From: arXiv.org e-Print archive
Posted: Thursday, October 10, 2019
Greg Wilburn, Himangshu Kalita, Jekan Thangavelautham
(Submitted on 9 Oct 2019)
The science and origins of asteroids is deemed high priority in the Planetary Science Decadal Survey. Two of the main questions from the Decadal Survey pertain to what the "initial stages, conditions, and processes of solar system formation and the nature of the interstellar matter" that was present in the protoplanetary disk, as well as determining the "primordial sources for organic matter." Major scientific goals for the study of planetesimals are to decipher geological processes in SSSBs not determinable from investigation via in situ experimentation, and to understand how planetesimals contribute to the formation of planets. Ground based observations are not sufficient to examine SSSBs, as they are only able to measure what is on the surface of the body; however, in situ analysis allows for further, close up investigation as to the surface characteristics and the inner composure of the body. The Asteroid Mobile Imager and Geologic Observer (AMIGO) is a 1U stowed autonomous robot that can perform surface hopping on an asteroid with an inflatable structure. It contains science instruments to provide stereo context imaging, micro-imaging, seismic sensing, and electric field measurements. Multiple hopping robots are deployed as a team to eliminate single-point failure and add robustness to data collection. An on-board attitude control system consists of a thruster chip of discretized micro-nozzles that provides hopping thrust and a reaction wheel for controlling the third axis. For the continued development of the robot, an engineering model is developed to test various components and algorithms.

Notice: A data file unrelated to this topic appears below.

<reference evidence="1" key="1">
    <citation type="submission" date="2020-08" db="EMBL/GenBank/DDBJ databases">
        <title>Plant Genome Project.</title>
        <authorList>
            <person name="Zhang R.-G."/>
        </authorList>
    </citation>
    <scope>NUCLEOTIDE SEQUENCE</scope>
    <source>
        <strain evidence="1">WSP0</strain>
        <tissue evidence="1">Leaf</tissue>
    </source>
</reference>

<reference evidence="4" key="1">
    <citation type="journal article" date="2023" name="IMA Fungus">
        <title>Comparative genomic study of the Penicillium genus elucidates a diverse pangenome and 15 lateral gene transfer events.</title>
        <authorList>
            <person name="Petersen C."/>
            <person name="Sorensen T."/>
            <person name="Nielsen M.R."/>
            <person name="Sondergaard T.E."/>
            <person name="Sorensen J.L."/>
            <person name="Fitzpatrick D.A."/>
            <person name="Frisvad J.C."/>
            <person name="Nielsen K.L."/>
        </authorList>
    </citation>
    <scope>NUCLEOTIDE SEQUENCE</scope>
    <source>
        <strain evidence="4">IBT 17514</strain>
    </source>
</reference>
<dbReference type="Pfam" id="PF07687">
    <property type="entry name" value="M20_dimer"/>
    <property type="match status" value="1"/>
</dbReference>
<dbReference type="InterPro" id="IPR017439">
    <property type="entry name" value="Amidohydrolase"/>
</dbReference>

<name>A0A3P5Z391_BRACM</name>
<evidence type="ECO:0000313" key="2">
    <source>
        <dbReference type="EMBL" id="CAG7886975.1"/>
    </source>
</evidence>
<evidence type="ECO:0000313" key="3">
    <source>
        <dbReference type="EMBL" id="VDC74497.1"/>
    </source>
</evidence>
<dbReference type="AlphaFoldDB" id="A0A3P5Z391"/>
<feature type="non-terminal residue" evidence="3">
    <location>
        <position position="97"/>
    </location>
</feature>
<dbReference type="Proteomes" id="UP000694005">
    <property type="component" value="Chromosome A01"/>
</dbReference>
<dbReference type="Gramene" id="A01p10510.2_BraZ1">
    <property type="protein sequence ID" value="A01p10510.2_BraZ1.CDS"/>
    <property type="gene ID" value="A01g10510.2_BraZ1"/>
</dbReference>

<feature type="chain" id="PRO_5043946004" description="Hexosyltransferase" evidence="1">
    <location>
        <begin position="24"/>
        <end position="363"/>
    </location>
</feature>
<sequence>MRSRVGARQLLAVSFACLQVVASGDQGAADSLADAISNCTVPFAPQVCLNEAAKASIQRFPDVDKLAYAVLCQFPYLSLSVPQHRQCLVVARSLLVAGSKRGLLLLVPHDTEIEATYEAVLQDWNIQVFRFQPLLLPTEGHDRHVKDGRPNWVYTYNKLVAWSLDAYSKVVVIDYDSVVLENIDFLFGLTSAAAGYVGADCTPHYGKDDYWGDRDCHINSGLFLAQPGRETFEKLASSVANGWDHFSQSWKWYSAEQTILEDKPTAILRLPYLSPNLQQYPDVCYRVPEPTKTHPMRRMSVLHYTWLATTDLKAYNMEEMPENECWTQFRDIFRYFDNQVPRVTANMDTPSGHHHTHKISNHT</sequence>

Comments: 9 pages, 14 figures, International Astronautical Congress 2019. arXiv admin note: text overlap with arXiv:1902.02071"
Subjects: Instrumentation and Methods for Astrophysics (astro-ph.IM); Robotics (cs.RO)
Cite as: arXiv:1910.03831 [astro-ph.IM] (or arXiv:1910.03831v1 [astro-ph.IM] for this version)
From: Jekan Thangavelautham
[v1] Wed, 9 Oct 2019 08:12:12 UTC (1,377 KB)
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